The Flower Festival in Medellin

Every August the city of Medellin hosts The Festival of Flowers.  It is the most important social event of the year. Thanks to its temperate climate, Colombia is one of the world’s biggest exporters of flowers and the festival which began in 1957 celebrates the city’s status as Colombia’s flower capital. The yearly event has grown into a 10-day festival with a diverse program of exhibitions, horse fair, free outdoor performances, and concerts as well as some unusual Colombian traditions – singing battles and bus parades. All of it culminates on the final day when the silleteros (flower vendors) parade their flowers through the city. Silla means chair and a silletero in the olden days was a peasant who would strap a chair to his back to transport goods, children and even people. The word was eventually applied to the flower vendors, who transported their goods to Medellin on their backs.

Flower Festival Family

We made a visit to a local family and discovered that they have been participating in the Festival of Flowers for 35 years. We learned about the festival’s history and saw how the flowers are arranged and carried on their backs during the parade.

We passed by this house on our way to learn about the Festival of Flowers. We later found out it belonged to the same family. 

It was raining when we arrived and I rushed around taking pictures of flowers before the lady who was going to speak to us arrived. The abundance of flowers was overwhelming.  We sat and waited for the woman to arrive.  We found out that her name was Leopoldina and that she and her family work on the festival all year round.  Most of her family live close by.  Check out the photos of the flowers.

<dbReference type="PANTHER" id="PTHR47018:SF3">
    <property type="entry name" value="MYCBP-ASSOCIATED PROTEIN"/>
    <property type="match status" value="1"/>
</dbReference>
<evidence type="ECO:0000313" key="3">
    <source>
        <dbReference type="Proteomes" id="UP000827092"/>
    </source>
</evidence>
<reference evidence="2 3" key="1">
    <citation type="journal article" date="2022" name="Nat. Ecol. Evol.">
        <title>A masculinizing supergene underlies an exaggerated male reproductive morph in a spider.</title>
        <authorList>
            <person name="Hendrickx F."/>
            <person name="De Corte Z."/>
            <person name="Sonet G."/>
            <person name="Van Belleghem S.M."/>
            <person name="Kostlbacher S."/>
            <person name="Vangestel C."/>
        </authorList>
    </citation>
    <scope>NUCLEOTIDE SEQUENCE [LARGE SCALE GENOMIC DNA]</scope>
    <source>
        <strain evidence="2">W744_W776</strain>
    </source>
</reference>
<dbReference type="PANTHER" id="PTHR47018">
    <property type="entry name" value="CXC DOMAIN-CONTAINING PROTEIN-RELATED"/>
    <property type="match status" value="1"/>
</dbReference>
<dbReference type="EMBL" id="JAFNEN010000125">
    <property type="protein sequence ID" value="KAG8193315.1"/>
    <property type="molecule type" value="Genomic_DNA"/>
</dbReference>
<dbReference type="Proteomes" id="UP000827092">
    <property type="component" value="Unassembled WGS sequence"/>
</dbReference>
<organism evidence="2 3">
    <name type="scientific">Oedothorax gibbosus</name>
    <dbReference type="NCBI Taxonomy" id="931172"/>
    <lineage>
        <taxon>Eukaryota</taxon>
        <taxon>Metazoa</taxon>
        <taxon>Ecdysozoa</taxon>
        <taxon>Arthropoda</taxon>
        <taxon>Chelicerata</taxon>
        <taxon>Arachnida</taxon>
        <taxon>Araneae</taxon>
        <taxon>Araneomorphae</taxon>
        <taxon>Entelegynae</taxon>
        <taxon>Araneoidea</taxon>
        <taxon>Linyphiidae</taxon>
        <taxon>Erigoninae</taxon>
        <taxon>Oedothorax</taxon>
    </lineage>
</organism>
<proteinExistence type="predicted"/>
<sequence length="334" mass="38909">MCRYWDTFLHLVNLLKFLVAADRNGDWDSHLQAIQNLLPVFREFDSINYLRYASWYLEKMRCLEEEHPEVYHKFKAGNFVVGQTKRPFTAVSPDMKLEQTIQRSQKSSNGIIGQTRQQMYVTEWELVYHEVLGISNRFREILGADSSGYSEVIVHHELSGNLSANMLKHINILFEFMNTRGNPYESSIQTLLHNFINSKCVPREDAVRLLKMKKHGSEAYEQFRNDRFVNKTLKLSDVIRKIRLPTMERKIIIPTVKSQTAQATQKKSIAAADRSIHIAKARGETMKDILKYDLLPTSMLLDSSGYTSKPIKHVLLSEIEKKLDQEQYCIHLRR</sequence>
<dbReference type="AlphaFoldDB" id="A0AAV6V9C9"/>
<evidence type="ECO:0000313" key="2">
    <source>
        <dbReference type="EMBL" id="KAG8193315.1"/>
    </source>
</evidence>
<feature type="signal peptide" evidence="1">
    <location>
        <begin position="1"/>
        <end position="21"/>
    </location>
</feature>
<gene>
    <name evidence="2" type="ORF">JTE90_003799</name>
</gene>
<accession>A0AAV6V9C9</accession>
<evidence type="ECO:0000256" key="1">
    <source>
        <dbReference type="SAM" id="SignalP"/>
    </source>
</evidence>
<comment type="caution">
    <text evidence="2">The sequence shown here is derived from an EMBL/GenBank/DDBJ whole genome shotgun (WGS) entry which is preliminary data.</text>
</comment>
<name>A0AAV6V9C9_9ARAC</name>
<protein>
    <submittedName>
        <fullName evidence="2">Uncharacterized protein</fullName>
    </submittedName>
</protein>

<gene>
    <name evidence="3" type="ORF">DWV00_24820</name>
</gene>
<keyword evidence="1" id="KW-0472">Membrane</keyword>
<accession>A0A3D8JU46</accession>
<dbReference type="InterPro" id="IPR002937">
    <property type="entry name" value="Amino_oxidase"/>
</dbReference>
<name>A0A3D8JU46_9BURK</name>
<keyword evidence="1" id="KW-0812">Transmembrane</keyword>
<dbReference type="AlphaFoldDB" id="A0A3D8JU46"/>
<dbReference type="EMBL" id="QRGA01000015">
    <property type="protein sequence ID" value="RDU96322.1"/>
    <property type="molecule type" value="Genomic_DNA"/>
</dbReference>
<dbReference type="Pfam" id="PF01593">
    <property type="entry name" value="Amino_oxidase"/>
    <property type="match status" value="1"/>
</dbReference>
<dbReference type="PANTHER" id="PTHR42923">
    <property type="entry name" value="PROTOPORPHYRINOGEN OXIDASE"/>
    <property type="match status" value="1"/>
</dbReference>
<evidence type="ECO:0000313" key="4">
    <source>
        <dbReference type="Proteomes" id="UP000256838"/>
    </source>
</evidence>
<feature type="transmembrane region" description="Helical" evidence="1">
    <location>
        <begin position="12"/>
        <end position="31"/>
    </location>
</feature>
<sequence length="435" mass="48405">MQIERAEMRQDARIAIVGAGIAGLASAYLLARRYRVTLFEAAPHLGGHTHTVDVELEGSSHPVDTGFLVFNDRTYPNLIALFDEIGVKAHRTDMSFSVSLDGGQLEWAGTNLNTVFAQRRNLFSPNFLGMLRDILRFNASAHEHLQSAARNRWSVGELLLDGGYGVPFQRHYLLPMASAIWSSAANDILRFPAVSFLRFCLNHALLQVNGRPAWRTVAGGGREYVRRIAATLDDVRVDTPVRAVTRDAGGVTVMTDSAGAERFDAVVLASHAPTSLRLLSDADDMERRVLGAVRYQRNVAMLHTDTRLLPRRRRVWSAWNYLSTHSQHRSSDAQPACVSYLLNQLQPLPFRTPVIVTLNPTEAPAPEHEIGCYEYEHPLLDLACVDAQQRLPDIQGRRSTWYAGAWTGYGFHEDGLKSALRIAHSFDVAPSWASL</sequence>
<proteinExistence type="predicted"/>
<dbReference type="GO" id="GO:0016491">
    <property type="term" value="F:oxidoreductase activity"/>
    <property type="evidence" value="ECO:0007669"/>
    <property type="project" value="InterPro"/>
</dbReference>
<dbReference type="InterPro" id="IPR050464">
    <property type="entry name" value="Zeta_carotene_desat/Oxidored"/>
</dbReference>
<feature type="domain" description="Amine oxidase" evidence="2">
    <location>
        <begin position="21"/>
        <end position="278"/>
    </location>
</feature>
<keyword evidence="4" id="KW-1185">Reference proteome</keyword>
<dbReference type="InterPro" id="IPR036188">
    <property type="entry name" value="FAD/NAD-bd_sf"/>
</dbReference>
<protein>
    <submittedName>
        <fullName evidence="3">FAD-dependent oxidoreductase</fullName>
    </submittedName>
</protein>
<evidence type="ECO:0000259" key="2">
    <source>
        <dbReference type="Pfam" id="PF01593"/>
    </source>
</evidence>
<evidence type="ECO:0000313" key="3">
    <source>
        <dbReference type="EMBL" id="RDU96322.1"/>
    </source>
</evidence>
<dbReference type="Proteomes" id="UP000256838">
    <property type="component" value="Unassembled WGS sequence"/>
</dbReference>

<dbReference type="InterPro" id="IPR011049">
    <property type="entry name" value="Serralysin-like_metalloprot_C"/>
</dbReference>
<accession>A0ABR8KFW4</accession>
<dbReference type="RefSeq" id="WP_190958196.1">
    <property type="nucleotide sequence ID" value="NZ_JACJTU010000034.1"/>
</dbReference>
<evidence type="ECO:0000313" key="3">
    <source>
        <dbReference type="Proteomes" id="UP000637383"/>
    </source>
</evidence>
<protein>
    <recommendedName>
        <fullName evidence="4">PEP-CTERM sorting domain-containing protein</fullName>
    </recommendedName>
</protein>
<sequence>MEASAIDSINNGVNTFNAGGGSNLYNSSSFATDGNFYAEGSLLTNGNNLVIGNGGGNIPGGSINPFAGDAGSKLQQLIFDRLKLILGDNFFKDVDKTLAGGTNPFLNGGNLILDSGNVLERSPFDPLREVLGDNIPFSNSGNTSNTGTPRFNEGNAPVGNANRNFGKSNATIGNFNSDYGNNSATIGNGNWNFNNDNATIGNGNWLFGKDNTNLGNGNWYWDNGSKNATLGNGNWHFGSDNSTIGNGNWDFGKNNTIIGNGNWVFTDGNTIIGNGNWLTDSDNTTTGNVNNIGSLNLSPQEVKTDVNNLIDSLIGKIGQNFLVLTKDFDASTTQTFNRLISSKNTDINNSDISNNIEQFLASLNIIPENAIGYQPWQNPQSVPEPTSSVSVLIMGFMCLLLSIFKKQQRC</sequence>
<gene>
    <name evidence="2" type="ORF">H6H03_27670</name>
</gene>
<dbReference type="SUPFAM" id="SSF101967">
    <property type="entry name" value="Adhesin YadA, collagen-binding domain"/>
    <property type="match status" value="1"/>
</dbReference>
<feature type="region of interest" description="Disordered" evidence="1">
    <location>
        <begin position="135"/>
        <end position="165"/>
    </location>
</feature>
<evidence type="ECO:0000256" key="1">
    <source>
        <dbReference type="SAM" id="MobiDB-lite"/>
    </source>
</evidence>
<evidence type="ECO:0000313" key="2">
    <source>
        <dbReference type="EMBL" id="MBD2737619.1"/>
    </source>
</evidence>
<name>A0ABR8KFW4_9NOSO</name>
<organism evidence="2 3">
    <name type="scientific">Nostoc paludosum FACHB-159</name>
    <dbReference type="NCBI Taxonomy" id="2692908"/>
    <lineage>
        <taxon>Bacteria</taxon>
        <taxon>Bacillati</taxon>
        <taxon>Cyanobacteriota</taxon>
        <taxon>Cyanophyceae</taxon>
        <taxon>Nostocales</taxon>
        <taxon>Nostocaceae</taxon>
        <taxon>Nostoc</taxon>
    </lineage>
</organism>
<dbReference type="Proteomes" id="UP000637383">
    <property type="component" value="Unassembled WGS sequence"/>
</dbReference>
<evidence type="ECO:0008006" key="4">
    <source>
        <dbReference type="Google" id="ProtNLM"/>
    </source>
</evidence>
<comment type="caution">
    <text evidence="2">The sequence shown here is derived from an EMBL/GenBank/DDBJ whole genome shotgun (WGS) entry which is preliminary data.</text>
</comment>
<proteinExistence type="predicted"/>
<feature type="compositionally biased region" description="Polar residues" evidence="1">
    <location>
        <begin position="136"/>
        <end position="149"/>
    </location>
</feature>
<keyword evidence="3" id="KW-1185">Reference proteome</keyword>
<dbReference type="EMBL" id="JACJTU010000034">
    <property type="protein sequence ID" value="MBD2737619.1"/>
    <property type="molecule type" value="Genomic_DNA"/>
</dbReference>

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We listened to her explain the history of the festival and then she showed us how they made the displays.  The silletas (chair-like structure for carrying flowers on a person’s back) sometimes weigh as much as 170 pounds. The silleteros have to walk about 4 km in during the parade.

Leopoldina and the silleta structure





The completed silleta.
Our guide, Ana, put it on her back
Wild garden behind the house.
Herb Garden
Garden behind the house.
Not sure which family member lived here, but this little house was on the grounds.
Lots of hanging plants!

Leopoldina showed us all around outside and inside her house.  She had many ribbons and all kinds of awards that her family had won over the years.  She was such a sweet lady and you could tell she was really proud of her involvement in the Festival of Flowers!

Heading Down the Mountain

It was time for us to head into Medellin and check into our hotel. Our driver, Alex was quite a good driver, but Shawn was nervous because he didn’t seem to pay much attention to the road as he and Ana were busy sharing a bag of skittles. I took a few pictures along the way.  We were pretty tired as we had awakened at 5 am, flown to Medellin, toured around a farm, and finally, had a history lesson on the flower festival. In addition, we actually had dinner reservations that evening at a restaurant called the Herbario.  Alex was very kind and offered to drive us there and pick us up afterward.

Heading down the mountain, you can see the city in the distance. It was an overcast and dreary day with lots of rolling clouds on the horizon.



We weren’t too impressed when we entered the city.  Not sure what I expected, but I just hoped our hotel was in a safe area.


Our Hotel

We finally arrived at our hotel and were very happy to have time to rest and recoup. It was a very nice hotel and our room was huge with two king beds and a sitting area.  The hotel gave us two drink coupons which we took advantage of later that afternoon.

Park 10 Hotel.  This was the best hotel of our trip.
Our hotel for the next few days and in what is known as a very safe area.

2 thoughts

  1. Nice photos, Dianne! You’ll have to tell us more about the flower production. How do they manage to water all the hanging baskets? I’m very curious as to how they grow and ship the flowers to arrive fresh looking in the U.S.A. and elsewhere. Thanks for sharing your trip with us.


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